Hello, my name is Liz, and I’m obsessed with Candy Crush.
For those of you who aren’t playing . . . .
Candy Crush Saga is a game you can play on your phone or computer. It’s one of those “match 3 objects” games, (in this case candies) with each board having a different set of challenges (get a minimum score, get a certain combination). If you match 4 or 5, or do a certain shape, you get a special candy.
Also, you have only 5 lives. It’s done on a timer, in that to get more you need to wait a specific time period.
Complete the objective for a board, move up to the next level.
There are different ways to play: my sister has an Android app on her phone, and she doesn’t have FaceBook. My mom plays through her FaceBook account. I play on my iPhone, but link it to my FaceBook account. Being on FaceBook introduces the ability to get or give lives; there are also certain levels that you need FaceBook friends to help you get over. (My sister, who has no FaceBook account, says she gets through those levels by finishing certain challenges.)
The cost: free. BUT, if you don’t want to wait to get more lives, or if you want a special candy, or if you want to go up a section without the FaceBook help or doing the challenges, there is a small fee. So far, I haven’t paid anything. (I’m the sort of ornery person who hates this type of nickel and dime purchases within a game. I’d rather pay a few bucks upfront than a dollar here and there.)
But — the whole way the game is structured is just obsessive-making. It’s short, so that if you have a few free minutes you can play. But those few minutes turn into a half hour. I’m glad at the limit of five lives and then wait for more so that I don’t play it endlessly.
Also, it gets a wee bit harder with each board, so it remains a challenge and not boring. But then — then — in the midst is some board that is so difficult it’s like WEEKS go get beyond it.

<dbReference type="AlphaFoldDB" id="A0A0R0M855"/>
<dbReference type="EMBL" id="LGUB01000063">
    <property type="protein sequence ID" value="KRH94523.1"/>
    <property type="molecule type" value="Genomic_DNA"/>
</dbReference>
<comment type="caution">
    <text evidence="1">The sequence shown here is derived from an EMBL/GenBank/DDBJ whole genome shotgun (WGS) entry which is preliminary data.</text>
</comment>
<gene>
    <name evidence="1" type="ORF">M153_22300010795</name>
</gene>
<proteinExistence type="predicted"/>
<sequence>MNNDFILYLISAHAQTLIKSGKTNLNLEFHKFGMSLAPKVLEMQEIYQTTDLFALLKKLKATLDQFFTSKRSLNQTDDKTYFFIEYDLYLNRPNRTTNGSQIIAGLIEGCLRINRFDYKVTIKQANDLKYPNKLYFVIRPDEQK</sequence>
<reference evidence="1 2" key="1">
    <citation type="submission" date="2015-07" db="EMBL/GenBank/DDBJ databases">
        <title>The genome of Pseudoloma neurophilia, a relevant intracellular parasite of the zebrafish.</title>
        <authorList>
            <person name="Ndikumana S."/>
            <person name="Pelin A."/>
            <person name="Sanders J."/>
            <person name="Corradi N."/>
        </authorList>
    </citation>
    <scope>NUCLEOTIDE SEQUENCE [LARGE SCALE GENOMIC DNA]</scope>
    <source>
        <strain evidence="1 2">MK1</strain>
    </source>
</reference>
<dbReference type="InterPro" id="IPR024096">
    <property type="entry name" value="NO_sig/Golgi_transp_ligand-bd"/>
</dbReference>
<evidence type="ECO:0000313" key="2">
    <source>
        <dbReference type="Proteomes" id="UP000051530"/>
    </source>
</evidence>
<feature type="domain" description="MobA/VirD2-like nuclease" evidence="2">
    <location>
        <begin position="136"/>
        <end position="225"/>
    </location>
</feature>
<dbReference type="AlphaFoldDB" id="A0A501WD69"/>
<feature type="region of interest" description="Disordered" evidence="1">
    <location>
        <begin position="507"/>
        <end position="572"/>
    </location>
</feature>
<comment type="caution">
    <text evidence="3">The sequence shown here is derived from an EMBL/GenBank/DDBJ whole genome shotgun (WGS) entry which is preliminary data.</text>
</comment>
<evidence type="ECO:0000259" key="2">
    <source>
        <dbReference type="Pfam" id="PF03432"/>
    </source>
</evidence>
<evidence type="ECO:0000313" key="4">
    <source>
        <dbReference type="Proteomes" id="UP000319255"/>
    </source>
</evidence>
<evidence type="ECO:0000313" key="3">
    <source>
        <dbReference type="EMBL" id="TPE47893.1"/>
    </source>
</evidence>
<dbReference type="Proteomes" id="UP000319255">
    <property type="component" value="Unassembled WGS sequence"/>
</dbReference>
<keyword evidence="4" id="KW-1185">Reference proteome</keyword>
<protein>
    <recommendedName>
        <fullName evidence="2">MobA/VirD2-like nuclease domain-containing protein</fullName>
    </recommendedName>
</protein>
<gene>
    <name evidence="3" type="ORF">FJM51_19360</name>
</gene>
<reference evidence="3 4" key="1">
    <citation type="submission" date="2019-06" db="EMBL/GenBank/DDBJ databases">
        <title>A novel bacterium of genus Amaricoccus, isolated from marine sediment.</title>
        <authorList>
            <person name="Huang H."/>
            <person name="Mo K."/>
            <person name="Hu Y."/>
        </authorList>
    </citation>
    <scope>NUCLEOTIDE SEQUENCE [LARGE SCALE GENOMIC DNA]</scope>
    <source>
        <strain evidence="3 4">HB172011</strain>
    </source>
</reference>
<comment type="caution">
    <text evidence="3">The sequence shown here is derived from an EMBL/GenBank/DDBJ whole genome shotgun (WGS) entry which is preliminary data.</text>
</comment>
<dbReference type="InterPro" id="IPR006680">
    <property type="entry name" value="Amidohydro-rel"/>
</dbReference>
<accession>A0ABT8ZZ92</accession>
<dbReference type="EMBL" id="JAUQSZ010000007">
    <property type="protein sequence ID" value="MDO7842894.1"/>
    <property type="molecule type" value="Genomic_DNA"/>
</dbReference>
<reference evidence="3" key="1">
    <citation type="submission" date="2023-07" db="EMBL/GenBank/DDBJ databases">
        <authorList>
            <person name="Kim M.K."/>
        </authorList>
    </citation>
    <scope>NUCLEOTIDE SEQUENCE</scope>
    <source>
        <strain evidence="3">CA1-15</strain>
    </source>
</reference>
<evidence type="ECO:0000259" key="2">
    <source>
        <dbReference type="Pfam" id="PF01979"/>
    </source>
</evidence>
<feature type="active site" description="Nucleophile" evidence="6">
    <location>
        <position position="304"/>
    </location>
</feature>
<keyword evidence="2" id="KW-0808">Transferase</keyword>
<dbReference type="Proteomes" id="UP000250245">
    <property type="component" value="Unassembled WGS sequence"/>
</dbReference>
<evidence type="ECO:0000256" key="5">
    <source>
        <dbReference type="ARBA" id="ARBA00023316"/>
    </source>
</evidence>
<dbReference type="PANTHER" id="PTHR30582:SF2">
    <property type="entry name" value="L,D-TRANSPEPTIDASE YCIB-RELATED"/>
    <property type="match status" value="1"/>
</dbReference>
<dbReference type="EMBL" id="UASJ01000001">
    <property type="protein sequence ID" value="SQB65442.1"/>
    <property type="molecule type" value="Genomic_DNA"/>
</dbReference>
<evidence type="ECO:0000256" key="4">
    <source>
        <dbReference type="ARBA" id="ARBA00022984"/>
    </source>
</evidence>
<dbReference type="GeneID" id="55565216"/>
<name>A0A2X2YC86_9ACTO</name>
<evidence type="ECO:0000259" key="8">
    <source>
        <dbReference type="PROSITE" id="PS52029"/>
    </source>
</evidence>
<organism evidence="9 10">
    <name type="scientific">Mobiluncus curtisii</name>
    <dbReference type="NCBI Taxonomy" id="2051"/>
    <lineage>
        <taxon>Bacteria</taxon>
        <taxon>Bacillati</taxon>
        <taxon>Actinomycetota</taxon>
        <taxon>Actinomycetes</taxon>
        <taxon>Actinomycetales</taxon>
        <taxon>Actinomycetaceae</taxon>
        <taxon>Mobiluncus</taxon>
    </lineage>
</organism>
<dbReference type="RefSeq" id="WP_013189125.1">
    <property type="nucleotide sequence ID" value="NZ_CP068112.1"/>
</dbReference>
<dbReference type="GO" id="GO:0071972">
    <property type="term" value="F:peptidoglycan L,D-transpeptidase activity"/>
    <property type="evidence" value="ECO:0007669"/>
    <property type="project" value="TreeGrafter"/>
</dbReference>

Right now, I’m on Level 172.
Oh, and also, you can buy socks.
So, are you playing? What level are you at? Do you hate the chocolate?
And if you’re not playing — are there any similar games that you are playing?
How does this link to teens?
I’ve read the theories about gaming and reading and honestly, while I enjoy this game it’s not that type of game — not the type that requires much reading. It’s not the type that also is creating any new type of awesome skill set on my behalf. It’s just, well, FUN.
And FUN is important. To have something you like to do with no other motive? Is great. And the next time you see kids or teens getting obsessive about a game, remember how you feel about Candy Crush. Or something else that you do just for fun.
As for the fun element — it’s also fun because it just is. Much as I embrace making learning fun and interesting for people, I also am hesitant about co-opting those fun experiences, putting them into an educational or professional context, and removing the voluntariness, serendipity, and “fun” that the game had provided before it became a learning tool.
Shouldn’t kids be allowed their fun and games, without dragging it into “learning”?
Last thoughts: all the people I know playing Candy Crush are grownups. Do you know any teens or kids who play? Sometimes my niece or nephew will want to play a board or two, but they are way more into Minecraft right now.